4 Min Read

The book of Deuteronomy is significant in itself, but also because of the number of times it is quoted in the New Testament. The proclamation of Jesus and His disciples drew directly from it. Jesus quoted it in His temptations (Matt. 4:4, 7, 10) and reaffirmed its emphasis on an all-embracing love to God (Matt. 22:37–38). The Apostolic preaching in Acts draws heavily upon it, especially in pointing to the fulfilment of the word concerning the prophetic office in the person of Jesus (Deut. 18:15; Acts 3:22). At least seven New Testament epistles contain quotations from Deuteronomy, perhaps the most significant of these being in Galatians 3:10–14. Here, Paul writes that Christ has redeemed us from the curse of which Deuteronomy speaks (see Deut. 21:23) by becoming a curse for us (Gal. 3:13).

The name of this book in English, Deuteronomy, has come via Latin and Greek and means “the second law,” assuming that the reference in Deuteronomy 17:18 means exactly that. However, what that passage refers to is the king having a copy of the law for himself. The content of the book shows that it is not a second law but a renewal of the covenant made at Mount Sinai (called “Horeb” throughout Deuteronomy, except in Deut. 33:2). It is linked expressly with the gracious promises God gave to Abraham, Isaac, and Jacob (see, for example, Deut. 6:10–11; 7:7–9). It also marks the completion of the Pentateuch, with the emphasis on the partial fulfilment of the patriarchal promises just prior to Israel’s entry to the land that God had sworn to give them.

There are three special matters that readers should know about the book of Deuteronomy and its teaching.

1. Deuteronomy is a covenantal document.

As a covenantal document, Deuteronomy is concerned with the bond between God and His people. God acted in His gracious condescension, entered into a special relationship with them. He loved His people and redeemed them by His outstretched hand of power (see especially Deut. 7:7–9; 9:5–6; 14:2). At Sinai, He entered into this formal relationship with them. He drew near them and promised, “I will be your God, and you shall be My people.” Hence, the covenant was a bond between God and man, sovereignly imposed by God in His grace, whereby He and His people gave expression to their relationship in formal terms. His covenantal people had to respond in obedience to all that this redeemer God had done for them. No part of their lives was exempt from His ethical demands. The structure and content of Deuteronomy are tied together in a manner very similar to known treaties in secular life in the second millennium BC.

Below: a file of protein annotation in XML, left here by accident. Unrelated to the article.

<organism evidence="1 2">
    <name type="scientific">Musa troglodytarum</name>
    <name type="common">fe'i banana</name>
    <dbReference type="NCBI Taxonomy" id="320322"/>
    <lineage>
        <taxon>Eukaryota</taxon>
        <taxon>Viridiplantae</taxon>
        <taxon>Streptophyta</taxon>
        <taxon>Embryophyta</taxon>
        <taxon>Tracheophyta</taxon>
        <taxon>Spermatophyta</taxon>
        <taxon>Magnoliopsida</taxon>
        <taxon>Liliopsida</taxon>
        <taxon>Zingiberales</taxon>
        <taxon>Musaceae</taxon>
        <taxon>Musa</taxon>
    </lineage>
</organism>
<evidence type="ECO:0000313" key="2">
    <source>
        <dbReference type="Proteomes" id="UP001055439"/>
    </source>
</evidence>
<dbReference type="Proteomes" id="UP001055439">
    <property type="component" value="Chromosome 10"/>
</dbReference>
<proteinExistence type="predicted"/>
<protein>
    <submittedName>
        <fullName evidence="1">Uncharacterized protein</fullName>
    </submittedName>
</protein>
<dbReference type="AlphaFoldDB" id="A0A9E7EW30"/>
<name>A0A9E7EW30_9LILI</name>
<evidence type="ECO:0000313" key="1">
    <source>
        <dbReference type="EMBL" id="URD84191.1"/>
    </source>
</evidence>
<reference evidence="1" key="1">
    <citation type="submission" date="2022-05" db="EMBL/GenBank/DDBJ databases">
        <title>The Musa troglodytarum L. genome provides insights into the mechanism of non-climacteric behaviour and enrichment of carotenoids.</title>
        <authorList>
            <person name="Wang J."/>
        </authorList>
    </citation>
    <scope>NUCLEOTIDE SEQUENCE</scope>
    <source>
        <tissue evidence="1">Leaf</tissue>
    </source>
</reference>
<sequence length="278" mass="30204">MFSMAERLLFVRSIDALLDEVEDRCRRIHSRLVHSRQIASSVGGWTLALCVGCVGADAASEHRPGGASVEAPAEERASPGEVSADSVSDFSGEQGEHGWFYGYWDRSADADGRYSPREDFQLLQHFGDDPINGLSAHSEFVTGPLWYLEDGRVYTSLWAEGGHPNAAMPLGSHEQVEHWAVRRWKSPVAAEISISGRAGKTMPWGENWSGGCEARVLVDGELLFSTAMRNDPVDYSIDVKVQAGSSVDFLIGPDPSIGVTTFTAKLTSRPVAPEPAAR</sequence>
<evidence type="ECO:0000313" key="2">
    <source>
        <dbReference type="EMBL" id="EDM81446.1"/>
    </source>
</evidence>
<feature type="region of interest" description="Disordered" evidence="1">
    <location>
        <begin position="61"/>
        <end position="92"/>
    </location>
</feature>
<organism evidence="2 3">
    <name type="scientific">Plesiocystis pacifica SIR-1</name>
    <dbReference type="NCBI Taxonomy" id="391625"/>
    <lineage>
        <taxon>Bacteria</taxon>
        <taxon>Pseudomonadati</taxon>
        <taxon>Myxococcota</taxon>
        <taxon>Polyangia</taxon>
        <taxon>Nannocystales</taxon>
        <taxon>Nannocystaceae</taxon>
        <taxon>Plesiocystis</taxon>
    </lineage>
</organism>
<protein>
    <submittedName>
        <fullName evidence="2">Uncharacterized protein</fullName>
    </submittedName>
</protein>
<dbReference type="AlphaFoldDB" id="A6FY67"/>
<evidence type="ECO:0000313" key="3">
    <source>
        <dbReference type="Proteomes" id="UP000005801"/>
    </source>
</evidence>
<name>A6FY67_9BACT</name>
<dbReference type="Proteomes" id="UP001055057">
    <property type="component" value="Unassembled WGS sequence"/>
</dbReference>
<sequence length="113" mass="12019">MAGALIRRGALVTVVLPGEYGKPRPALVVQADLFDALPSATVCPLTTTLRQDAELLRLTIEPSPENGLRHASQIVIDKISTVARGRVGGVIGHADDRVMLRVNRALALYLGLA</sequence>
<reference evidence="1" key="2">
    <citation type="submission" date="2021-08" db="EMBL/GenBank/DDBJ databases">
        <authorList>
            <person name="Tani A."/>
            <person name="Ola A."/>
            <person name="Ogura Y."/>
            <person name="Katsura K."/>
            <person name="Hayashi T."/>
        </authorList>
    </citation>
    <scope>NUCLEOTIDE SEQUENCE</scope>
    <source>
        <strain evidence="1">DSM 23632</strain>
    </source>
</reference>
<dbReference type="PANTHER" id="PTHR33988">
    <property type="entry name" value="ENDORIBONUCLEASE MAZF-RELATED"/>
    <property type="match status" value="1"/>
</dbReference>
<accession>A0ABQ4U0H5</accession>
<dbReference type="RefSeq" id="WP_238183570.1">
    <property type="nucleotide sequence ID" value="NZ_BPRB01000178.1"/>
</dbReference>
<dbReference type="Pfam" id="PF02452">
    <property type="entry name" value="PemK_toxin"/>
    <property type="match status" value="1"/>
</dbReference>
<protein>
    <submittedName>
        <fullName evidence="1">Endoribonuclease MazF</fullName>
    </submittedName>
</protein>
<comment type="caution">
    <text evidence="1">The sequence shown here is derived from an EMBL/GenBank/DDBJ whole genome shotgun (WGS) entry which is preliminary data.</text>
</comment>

2. Deuteronomy is an exposition of the Decalogue, the Ten Commandments.

No fuller exposition of the Ten Commandments is found in any other book of the Bible than Deuteronomy. There is a contrast between the Decalogue set out in chapter 5 and the exposition in chapters 6–26. The contrast is not between divine and human laws. Rather, it is between the basic core of the covenant, the Decalogue, and the exposition, which sets out its various applications. It consists of preaching that was intended to impress God’s claims on the consciences of listeners. Moses set before the people of Israel life and death, blessing and cursing, and he challenged them, saying, “Therefore choose life, that you and your offspring may live, loving the Lord your God, obeying his voice and holding fast to him” (Deut. 30:19–20).

But there is something more to be said about the exposition of the Decalogue. In the book of the covenant in Exodus 21–23, several of the commandments are covered, but not in the order in which they appear in Exodus 20. However, in Deuteronomy the commandments are dealt with in the same order as in Deuteronomy 5. The prescriptive form of them comes in chapter 5, while the descriptive form occupies chapters 6–26. The exposition elaborates the essential thrust of the commandments, but it also shows the trajectory for each of them. This means that many of the commandments have wider implications than would appear from the first reading of them. For example, the fifth commandment deals not just with the parent/child relationship, but with all authority structures within Israel.

3. The book of Deuteronomy emphasizes the concept of the land.

Of the books of the Pentateuch, the first three books (Genesis, Exodus, and Leviticus) are concerned more with the aspect of relationship between God and His people, while Numbers and Deuteronomy concentrate on the aspect of land. Other patriarchal promises are echoed in Deuteronomy, such as the promise of a large family (Deut. 1:10; 10:22; 28:62), yet “the land” dominates. It was to be God’s gift, which He had sworn to give them long before they actually took possession of it. His people were to have “rest” in the land (Deut. 3:20; 12:9–10; 25:19) and enjoyment of the blessings He was to provide. This concept of rest is taken up in Psalm 95 and developed further in Hebrews 3:7–4:13. Just as rest was ahead of Israel in Canaan, so rest awaits Christian believers. It is identical with “the heavenly country” sought by them, the enduring city that is to come (Heb. 11:16; 13:14). It is not at all surprising that Christian hymnology has picked up the themes of crossing the Jordan into the promised land as symbolic of death and entry into God’s heavenly rest.

Deuteronomy concludes the Pentateuch, by which time the promises to the patriarchs had come to partial fulfillment. With entry into Canaan, the theme of the land came to realization, while other promises, such as those relating to kingship and prophecy, were fulfilled after occupation of the good land, the land flowing with milk and honey (Deut. 31:20).

This article is part of the Every Book of the Bible: 3 Things to Know collection.